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Issue 181
March/April 1997
Land reform in Britain

Feature Articles

A GENTLE WARRIOR
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Cover: Twenty-three sticks joined by freezing one end to another. Many collapses. Easier to work before sunrise and after sunset. From

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A GENTLE WARRIOR

Sunderlal Bahuguna of India is fighting to save Himalayan people, their culture and their environment.

THERE ARE THREE things I have in London that together are of special significance: a coloured cotton bolster, a half bottle of water and a graceful tree. The cushion is a gift from Sunderlal Bahuguna, the bottle he carried from the Himalayas and contains water from the sacred Bhagirathi River, beside which he fasted for seventy-four days in 1996 against the construction of the Tehri dam, and the tree is a towering ash under which he recited the prayers of the Chipko (hug the trees) movement. Less romantic is a filing cabinet of news clippings which tells many stories of his self-sacrifice as a satyagrahi fighting against some of the most destructive development projects, such as the Tehri dam, in India today.

Sunderlal's life has been one of unremitting devotion as one of India's foremost Gandhian workers, a torchbearer of peaceful non-co-operation or Satyagraha against unjust order. Also, as a Chipko activist, he encapsulates the natural spirit of the mountain people healthy, courageous and sturdy. His ancestors sought spiritual solace in the Himalayas, leading a life of austerity and committing them- selves as fighters "guarding the frontiers".

It is hardly ironic then that in the dusk of his life Sunderlal's principles would be cruelly tested at his doorstep. A mere birdsong from his ashram (a spiritual community) and at the heart of India's spiritual inspiration, the headwaters of the Ganges and the Bhagirathi, the construction of the massive Tehri dam has focused all of Sunderlal's skills as a satyagrahi. "It appears that God is subjecting us to the toughest and most difficult challenge of our life," says his fellow fighter and wife, Vimla.

He married his wife Vimla, also a devoted and determined social activist. Vimla's condition on marriage was that they were to work in remote villages, and together they established their ashram. They taught in the villages, mobilized people against colonial rule, worked for the welfare of the harijans (the untouchables), lobbied against deforestation and encouraged forest-based small-scale industry. They protested tree auctions, thus commemorating the Chipko movement and got a moratorium on cutting forest trees on heights above 1,000 m.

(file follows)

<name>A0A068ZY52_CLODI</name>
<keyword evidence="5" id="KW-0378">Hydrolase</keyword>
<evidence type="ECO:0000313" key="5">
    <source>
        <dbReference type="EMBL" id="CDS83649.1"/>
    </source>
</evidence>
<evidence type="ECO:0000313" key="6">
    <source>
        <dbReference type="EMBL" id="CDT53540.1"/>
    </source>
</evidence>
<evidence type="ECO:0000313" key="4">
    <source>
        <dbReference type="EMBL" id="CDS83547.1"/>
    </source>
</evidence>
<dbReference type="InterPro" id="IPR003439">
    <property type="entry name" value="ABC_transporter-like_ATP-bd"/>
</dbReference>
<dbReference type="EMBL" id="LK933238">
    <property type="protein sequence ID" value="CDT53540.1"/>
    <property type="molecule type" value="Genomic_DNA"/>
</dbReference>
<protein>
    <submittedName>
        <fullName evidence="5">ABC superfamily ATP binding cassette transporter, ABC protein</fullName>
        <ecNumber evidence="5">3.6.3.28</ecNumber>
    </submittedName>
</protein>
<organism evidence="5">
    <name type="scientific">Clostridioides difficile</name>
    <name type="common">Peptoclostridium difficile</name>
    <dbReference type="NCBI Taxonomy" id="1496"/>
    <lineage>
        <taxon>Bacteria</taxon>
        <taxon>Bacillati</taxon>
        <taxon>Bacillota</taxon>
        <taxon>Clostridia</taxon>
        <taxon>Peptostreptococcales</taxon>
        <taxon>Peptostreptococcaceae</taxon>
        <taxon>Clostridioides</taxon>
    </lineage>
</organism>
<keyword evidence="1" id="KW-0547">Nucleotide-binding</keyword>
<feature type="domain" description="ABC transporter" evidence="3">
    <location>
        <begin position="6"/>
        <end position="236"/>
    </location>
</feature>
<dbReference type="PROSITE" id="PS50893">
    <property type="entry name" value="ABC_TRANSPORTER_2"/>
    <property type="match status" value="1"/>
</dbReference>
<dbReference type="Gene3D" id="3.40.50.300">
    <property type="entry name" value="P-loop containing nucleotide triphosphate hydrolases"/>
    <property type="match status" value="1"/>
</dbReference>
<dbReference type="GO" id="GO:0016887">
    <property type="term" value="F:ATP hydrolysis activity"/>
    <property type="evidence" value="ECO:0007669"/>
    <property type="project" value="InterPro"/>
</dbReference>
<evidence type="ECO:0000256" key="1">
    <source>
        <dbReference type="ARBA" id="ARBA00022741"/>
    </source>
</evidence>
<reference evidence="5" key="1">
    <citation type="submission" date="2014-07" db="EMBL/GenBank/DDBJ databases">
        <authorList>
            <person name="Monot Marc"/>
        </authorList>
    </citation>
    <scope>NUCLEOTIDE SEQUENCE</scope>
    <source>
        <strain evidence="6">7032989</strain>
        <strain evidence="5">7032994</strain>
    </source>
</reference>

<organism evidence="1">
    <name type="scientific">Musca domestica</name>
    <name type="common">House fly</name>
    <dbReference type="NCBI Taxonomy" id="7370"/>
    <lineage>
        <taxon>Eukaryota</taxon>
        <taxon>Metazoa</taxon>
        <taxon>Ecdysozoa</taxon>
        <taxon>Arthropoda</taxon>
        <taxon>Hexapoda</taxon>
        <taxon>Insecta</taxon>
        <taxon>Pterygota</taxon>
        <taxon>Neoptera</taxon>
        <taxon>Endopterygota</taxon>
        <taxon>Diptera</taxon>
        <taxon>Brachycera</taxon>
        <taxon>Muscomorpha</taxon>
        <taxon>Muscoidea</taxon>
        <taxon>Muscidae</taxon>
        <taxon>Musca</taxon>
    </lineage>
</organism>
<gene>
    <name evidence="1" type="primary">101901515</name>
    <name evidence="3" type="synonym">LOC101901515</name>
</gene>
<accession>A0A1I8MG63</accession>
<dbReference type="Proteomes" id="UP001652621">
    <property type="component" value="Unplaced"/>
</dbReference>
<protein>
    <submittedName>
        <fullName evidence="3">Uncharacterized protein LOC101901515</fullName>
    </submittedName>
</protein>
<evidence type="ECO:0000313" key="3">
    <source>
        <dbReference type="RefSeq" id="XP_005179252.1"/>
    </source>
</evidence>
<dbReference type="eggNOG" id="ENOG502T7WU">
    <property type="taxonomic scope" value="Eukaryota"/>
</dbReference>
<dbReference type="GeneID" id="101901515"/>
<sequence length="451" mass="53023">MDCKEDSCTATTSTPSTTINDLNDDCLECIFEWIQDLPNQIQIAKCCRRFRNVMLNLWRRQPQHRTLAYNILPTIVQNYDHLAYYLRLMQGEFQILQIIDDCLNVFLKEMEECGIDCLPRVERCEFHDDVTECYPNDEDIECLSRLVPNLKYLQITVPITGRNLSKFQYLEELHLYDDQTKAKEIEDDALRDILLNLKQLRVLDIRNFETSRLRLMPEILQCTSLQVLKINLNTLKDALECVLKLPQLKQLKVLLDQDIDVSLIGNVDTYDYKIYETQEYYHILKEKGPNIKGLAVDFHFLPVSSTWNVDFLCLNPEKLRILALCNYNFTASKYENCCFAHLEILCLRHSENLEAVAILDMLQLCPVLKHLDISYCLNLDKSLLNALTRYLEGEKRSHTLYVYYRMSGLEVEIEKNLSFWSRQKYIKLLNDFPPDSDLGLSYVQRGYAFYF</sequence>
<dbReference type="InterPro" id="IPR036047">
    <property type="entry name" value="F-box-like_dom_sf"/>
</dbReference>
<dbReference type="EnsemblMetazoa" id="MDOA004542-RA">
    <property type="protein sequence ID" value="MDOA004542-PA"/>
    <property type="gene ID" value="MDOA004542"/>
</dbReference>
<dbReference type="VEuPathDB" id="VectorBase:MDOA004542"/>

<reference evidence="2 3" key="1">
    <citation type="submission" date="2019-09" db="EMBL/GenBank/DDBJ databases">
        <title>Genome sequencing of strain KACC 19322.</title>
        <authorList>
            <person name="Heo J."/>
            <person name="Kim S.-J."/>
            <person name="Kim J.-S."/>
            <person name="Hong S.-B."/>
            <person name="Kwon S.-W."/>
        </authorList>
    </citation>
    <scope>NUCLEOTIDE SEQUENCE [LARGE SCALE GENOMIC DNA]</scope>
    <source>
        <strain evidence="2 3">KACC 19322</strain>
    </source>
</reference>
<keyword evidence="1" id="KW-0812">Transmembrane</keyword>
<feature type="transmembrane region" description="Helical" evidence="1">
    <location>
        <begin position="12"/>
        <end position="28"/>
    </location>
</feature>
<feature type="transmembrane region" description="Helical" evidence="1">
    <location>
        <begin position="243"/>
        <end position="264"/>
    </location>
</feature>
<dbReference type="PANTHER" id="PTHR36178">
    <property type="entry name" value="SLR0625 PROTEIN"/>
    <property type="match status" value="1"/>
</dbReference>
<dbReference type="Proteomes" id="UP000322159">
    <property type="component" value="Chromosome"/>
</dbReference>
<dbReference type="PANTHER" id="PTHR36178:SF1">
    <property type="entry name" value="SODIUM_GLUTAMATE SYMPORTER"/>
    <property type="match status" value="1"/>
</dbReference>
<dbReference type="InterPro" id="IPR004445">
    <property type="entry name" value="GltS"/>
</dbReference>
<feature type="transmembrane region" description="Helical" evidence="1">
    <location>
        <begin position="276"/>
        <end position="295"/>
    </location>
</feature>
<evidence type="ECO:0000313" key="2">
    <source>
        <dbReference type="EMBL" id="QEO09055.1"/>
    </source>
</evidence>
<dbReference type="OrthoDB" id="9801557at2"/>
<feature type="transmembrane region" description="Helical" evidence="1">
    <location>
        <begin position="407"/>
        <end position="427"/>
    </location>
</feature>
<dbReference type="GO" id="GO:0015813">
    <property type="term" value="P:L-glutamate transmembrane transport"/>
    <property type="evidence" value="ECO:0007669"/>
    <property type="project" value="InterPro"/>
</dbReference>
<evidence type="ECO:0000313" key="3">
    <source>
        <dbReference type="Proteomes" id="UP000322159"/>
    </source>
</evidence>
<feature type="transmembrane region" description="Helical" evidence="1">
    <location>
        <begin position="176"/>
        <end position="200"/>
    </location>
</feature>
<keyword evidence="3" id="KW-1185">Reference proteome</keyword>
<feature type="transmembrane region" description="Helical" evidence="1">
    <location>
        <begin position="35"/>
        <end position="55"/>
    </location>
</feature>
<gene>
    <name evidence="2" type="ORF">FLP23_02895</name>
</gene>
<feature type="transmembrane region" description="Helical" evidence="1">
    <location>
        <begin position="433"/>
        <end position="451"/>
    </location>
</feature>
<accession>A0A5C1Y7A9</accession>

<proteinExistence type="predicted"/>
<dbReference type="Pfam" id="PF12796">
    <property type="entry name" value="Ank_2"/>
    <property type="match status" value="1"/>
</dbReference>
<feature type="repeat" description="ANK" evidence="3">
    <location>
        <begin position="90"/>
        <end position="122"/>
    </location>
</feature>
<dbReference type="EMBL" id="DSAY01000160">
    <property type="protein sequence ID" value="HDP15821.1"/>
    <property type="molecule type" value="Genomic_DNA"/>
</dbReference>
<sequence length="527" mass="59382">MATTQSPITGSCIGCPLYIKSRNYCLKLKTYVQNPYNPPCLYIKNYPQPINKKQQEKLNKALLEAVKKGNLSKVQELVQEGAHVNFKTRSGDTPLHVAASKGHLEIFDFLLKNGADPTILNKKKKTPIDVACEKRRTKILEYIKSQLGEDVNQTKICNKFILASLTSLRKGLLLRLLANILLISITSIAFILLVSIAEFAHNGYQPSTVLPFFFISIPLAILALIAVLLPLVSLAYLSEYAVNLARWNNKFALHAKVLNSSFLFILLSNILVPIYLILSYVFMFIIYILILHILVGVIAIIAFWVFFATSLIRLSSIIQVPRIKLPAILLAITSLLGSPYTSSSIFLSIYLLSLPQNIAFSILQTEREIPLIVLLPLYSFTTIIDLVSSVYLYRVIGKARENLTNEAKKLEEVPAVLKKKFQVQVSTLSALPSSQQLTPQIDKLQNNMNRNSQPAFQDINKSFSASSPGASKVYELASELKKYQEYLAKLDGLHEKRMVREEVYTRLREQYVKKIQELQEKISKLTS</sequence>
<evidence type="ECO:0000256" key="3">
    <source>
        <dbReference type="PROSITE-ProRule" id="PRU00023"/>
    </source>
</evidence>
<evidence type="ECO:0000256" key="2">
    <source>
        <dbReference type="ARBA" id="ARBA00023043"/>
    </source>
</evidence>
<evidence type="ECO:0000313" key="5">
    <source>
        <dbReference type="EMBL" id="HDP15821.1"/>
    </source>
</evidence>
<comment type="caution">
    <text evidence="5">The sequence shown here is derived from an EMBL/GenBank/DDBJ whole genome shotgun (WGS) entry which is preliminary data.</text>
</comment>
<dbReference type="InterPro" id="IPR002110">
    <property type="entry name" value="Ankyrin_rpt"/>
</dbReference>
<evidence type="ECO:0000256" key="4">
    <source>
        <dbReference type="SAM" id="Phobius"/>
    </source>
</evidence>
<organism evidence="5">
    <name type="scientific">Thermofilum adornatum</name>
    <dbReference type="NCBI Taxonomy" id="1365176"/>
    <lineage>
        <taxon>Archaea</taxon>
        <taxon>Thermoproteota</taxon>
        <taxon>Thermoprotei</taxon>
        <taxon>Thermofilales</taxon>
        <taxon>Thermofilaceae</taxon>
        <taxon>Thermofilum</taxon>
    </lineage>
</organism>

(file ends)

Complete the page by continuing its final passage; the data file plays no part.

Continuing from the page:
Following the Gandhian tradition of spreading the message through folk songs, spiritual discourse and foot marches, Sunderlal set off to walk 4,870 kms across the Himalayas where he saw the relentless pace of deforestation, erosion and devastation brought about by development projects on the fragile mountain ecosystems and the subsequent social impoverishment of the villagers. He submitted his findings in reports to the UN. Sunderlal's message rattled local forestry officials and spread the Chipko message to other parts of India.

SUNDERLAL WAS BORN by the sacred Ganges and has been inspired by the holy Himalayas. The pledge he made nearly forty years ago to devote his life to serving people and saving the environment has culminated in a decade-long struggle against the construction of the controversial Tehri dam, planned as the sixth highest in the world, ousting 25,000 people and devastating one of the most sacred and beautiful Himalayan landscapes.

Following in the footsteps of Mahatma Gandhi, Sunderlal has conducted long fasts on the banks of the Bhagirathi river, demanding a full and independent review of the dam. In 1995, he called off a fast of forty-five days when the then Prime Minister, Mr Rao, promised him that work would halt and they would appoint an independent committee to review the social, environmental and economic aspects of the dam. The success was short- lived. The Prime Minister reneged. As the promise was made to him and then broken, Sunderlal embarked upon a physically shattering second fast or vrata, as a voluntary penance for having failed the people who were looking upon his previous fast to secure them justice. Despite pleadings from his friends not to undertake such a course, Sunderlal felt that it was a necessary penance for being taken in by the Prime Minister's deception.

To worried friends who feared for his life, Sunderlal wrote a letter which explained the true meaning of this action. "Himalaya is a land of penance. Nothing in the world can be achieved without penance. I am doing this on behalf of all who are striving to save our dying planet. Why should a river, a mountain and forest or the ocean be killed,while we cling to life?"

On the seventy-fourth day of his vrata Sunderlal broke his fast because the new Prime Minister, Mr. Deve Gowda, intervened, stating that he would appoint two committees to review the dam, one of which was to be drawn up by Sunderlal.

Sunderlal has now appointed people of his choice for one of such review committees. And in the meantime he continues his campaign against the dam and for the well-being of Himalayan people and their culture.

End

Katherine Goldsmith has been working to support the anti- Tehri dam movement in Britain.

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